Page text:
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In an Australian local government first, the City of Canterbury Bankstown has hosted more
than 20 delegates at a Smart Cities think tank, tackling the question of how to engage some
of the City’s most vulnerable communities on what a Smart City is.
Smart Cities Council Executive Director, Adam Beck, said Project Legacy was one-of-a-kind.
"I have never seen a council go to this length to inform all sections of its local community on
what a Smart City is, and how they can be involved,” Mr Beck said. “It’s a game-changer!”
“The community is at the heart of everything we do, but specifically focusing on marginalised
or vulnerable residents, like youth and the CALD community, is something that just isn’t done
very often. Today was really special for us, at the Smart Cities Council.
“Today, we put every single delegate in that room to work. Everyone was so engaged and
interested, and the ideas and opportunities were free-flowing. I’m excited to see what’s next
Delegates in attendance included:
Mayor Khal Asfour said Canterbury-Bankstown was selected to host Project Legacy because it had a reputation for using technology for social good and having a keen focus on equity.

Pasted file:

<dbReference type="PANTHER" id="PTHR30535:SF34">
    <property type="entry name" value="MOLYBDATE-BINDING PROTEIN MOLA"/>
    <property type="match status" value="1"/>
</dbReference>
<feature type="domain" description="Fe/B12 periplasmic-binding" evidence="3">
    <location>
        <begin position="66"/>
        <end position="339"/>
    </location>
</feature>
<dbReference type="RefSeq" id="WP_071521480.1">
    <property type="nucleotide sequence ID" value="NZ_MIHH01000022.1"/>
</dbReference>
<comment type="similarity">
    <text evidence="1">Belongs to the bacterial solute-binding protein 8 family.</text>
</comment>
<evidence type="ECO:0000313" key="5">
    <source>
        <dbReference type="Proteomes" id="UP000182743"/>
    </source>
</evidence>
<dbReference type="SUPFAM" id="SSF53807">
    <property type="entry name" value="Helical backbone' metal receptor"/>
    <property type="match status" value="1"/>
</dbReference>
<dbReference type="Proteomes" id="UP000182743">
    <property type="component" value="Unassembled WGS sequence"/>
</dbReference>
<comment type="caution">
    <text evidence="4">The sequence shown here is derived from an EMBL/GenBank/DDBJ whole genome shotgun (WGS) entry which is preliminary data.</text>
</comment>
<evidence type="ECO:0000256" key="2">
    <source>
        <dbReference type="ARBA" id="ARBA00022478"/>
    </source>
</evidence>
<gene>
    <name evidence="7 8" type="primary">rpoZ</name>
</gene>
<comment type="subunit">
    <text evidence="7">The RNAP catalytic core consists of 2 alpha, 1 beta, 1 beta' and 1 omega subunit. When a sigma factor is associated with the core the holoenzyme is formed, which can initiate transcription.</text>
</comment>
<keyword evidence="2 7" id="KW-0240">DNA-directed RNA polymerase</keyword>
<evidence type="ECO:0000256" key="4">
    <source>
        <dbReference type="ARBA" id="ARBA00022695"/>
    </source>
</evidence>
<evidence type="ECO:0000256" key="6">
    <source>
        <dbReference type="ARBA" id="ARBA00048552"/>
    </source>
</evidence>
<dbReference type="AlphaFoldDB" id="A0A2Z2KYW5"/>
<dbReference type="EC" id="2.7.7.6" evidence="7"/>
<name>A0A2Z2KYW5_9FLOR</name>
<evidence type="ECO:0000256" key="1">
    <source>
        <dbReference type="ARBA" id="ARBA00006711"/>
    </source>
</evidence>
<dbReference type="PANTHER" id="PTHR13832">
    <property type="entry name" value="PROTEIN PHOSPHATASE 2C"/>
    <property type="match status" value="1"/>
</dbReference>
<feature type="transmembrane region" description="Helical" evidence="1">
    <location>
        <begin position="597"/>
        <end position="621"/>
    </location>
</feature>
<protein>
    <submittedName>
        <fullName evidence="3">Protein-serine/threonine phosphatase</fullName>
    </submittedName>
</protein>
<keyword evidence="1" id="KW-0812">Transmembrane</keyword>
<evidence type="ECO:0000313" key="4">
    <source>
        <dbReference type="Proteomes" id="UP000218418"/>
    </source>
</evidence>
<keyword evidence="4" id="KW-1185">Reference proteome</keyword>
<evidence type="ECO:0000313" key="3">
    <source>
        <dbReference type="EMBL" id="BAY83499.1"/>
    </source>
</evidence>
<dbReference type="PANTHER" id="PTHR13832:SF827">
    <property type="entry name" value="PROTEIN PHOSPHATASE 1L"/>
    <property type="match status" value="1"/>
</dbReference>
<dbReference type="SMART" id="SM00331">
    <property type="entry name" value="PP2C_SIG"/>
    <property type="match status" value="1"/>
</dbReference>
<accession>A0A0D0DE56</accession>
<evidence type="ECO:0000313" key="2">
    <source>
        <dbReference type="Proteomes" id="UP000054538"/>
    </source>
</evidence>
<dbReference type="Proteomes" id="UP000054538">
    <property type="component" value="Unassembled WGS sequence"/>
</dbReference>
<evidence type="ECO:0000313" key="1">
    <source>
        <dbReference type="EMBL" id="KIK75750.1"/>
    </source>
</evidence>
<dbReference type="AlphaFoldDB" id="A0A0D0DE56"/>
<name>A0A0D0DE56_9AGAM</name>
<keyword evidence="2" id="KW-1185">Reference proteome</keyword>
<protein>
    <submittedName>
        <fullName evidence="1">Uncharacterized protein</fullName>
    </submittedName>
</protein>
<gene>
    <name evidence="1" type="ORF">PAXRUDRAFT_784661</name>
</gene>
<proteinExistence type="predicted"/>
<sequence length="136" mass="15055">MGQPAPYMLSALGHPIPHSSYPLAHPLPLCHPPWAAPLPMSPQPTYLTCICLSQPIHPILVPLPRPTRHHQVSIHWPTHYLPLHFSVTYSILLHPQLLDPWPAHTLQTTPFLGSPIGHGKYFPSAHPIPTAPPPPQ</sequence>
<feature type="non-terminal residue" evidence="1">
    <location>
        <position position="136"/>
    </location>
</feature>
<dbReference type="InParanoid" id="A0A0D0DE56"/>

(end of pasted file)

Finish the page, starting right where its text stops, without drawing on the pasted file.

“Today we came up with a number of actions, which use technology and data to engage with
our community and ensure everyone has a voice in our Smart Cities conversation,” he said.
“It was a fantastic opportunity, for delegates, to leave a lasting legacy in Canterbury-Bankstown; for the community, to be heard and play a part in designing our future; and for
Council to co-create with some of the best and brightest, and emerge smarter.”
Council has also recently endorsed its draft Smart Cities Roadmap, which explores:
The roadmap will be on public exhibition until mid-June 2019. For more information, and to
have your say, visit cb.city/haveyoursay
29/10/2018 4:04 PM